Slam dunk contest commercialized farce

For basketball fans around the globe, this weekend will be extremely special. It is the one weekend during the NBA season where no matter how terrible your team is, you have reason to enjoy yourself. This weekend, from Friday, February 15 through Sunday, February 17, is officially NBA All-Star Weekend. For those unfamiliar, the festivities begin on Friday with the “Rookie Challenge”, a game that pits this year’s top rookies against the best sophomore players. This is followed by the All-Star Celebrity game, an unusual “contest” (and I use that term loosely) that pits everyone’s favorite D-list celebrities like Pauly D and Michael Rappaport against one another. Saturday, recently dubbed “NBA All- Star Saturday Night”, is a series of miniature contests like a shooting competition, a “skills” contest (it’s a bona fide obstacle course), the three-point shoot out, and lastly, everyone’s favorite, the Slam-Dunk Competition. Everything that night is pretty much a lead up to the Dunk Contest. But the sad reality is, is the dunking even worth it anymore these days?

The Slam Dunk Contest has always been my favorite part of All-Star Weekend and it has been a mainstay. The tradition began way back when during the 1976 ABA All-Star weekend. In the 1980’s the game’s biggest stars, including Dominique Wilkins and Michael Jordan, used to battle it out for dunking supremacy. Later, however, the fans seemed to lose interest. Big stars no longer wanted to compete, leaving bench players and rookies to do most of the dunking. The contest seemed to get a facelift in 2000 when dunking phenom Vince Carter of the Toronto Raptors entered. Along with him were his cousin, Tracy McGrady, and Steve Francis of the Rockets, this made for perhaps one of the most intense contests in history. Carter won and sealed his legacy as the greatest dunker of his generation.

The next few years saw a pair of Jason Richardson victories. Richardson was not a “star” but a good player in his own right who was able to improve upon Carter’s mastery and give the fans some dunks they had truly never seen before in the contest. That is when things began to go down hill. While wins from Nate Robinson of the Knicks and Dwight Howard of the Magic did prove exciting, they started the downward trend that continues today.

Perhaps the biggest blunder on the part of the NBA was their shake up of the rules. Not wanting to allow a missed dunk to take a contestant completely out of the running, the NBA instituted a time limit for certain dunks, of which an unlimited number of misses were allowed. This may have seemed smart in theory as it could potentially get the best dunks out of players.

Fans, however, more likely will remember Nate Robinson missing well over 20 dunk attempts and still coming away with the title of Slam Dunk Champion. Recently, they also changed the title to a fan vote for the winner, making the contest more about popularity than true dunking ability. The other mistake, and this was more the fault of the players, was the inclusion and exploitation of props and gimmicks in the contest. Sure, everybody loved Dwight Howard pulling off his jersey and revealing a superman shirt and cape. They were thrilled to see him reprise his role the next year when he came out of a phone booth. It was also pleasing to see Nate Robinson come out as “Krypto-Nate” and dunk over Howard to take home the crown. But some gimmicks did not quite work out the same way. Gerald Green, the 2007 winner, took off his shoes and signed them for some NBA legends including Michael Jordan, Dominique Wilkins, and Dr. J. This arrogant act plus a “meh” dunk really did not bode well for Green. Sure Dwight Howard dunking on a 12-foot hoop is impressive, but isn’t the point of a dunk contest to show what you can do with a basketball on a regulation NBA hoop?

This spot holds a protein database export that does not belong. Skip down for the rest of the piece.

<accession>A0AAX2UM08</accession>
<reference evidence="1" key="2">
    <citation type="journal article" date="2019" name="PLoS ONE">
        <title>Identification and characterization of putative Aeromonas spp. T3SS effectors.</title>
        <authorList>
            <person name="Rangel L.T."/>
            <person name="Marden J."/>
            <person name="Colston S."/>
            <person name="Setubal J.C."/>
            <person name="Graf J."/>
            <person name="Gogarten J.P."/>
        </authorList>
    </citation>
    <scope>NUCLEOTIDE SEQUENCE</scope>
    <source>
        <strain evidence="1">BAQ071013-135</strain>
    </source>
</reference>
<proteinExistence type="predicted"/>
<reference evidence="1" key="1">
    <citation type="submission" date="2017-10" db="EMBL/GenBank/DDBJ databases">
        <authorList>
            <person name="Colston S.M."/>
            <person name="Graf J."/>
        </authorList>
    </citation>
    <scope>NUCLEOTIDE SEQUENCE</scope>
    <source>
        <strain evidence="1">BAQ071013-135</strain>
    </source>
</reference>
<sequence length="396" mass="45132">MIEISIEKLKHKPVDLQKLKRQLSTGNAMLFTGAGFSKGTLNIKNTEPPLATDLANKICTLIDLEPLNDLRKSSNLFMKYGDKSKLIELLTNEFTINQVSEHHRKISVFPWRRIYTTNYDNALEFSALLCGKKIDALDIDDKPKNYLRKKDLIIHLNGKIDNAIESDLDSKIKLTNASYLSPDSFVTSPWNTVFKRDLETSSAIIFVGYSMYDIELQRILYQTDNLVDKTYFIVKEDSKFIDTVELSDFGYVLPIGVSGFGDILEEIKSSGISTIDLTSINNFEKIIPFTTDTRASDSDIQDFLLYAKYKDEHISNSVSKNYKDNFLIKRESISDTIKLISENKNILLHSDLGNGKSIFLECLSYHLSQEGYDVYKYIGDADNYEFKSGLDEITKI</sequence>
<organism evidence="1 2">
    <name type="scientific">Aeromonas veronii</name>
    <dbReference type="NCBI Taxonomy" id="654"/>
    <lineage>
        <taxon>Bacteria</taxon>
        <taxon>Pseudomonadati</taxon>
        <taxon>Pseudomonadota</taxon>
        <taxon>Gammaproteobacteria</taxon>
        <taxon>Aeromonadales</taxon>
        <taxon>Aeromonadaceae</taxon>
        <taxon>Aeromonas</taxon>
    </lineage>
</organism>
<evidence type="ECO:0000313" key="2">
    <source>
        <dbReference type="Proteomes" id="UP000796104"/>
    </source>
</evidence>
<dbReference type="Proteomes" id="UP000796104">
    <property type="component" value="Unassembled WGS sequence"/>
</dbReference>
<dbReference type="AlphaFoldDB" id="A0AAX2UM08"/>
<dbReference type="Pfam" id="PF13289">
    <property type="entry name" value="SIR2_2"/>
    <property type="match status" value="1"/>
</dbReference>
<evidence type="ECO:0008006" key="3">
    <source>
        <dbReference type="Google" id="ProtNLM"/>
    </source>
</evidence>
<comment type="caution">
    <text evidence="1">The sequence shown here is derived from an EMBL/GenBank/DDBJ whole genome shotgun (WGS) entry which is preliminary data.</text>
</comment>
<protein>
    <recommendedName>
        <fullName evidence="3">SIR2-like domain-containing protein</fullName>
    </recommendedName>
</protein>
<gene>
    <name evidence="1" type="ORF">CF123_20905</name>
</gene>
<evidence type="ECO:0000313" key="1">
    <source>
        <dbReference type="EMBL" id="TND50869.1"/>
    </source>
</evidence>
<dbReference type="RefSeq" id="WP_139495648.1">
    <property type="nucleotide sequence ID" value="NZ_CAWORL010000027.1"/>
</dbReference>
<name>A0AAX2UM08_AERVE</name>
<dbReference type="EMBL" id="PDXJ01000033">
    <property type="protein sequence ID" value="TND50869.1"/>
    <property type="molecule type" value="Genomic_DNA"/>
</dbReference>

The contest has become less about the dunk and more about the pizzazz. During last year’s contest, the winner, a bench player for the Utah Jazz named Jeremy Evans, attached a camera to his head and dunked. He then replayed the video for the fans. Sure this was neat, but the dunk itself was pretty average. They cite creativity as part of a good dunk, but that creativity has to actually apply to the dunk, not a sideshow act that is being created simultaneously. The greatest stain on the once formerly great dunk contest was the 2011 victory of Blake Griffin. For his final dunk, the NBA rolled out a brand new Kia Optima and brought out a gospel choir to sing Blake to victory. He jumped over the car to thunderous applause. I vomited in my mouth. This was product placement and mockery at its finest. Anyone else in that contest could have jumped over that car. It was more about the NBA making Griffin into a marketable star than it was about looking for the league’s best dunker.

Although the contest has become borderline unwatchable in past years, this year’s contest provides a chance for redemption. Although the field is made up of generally unknown and young players, there is a lot of potential for something spectacular. Yes, Jeremy Evans will be defending his crown and yes, Gerald Green will be competing, but this year’s main attraction will be James White. White, a 30-year-old journeyman, will be representing the Knicks. He is well known on youtube and can do a between the legs dunk from the free-throw line. Says White “Whatever I do is going to be new. It’s not going to be seen in the NBA dunk contest.” “You’ve seen it maybe on YouTube, but you haven’t seen it on the NBA stage. You’ve seen windmills. Everything they do has to be with gimmicks, which is what’s making it corny.” I think we can all agree. Let’s just hope he’s right.

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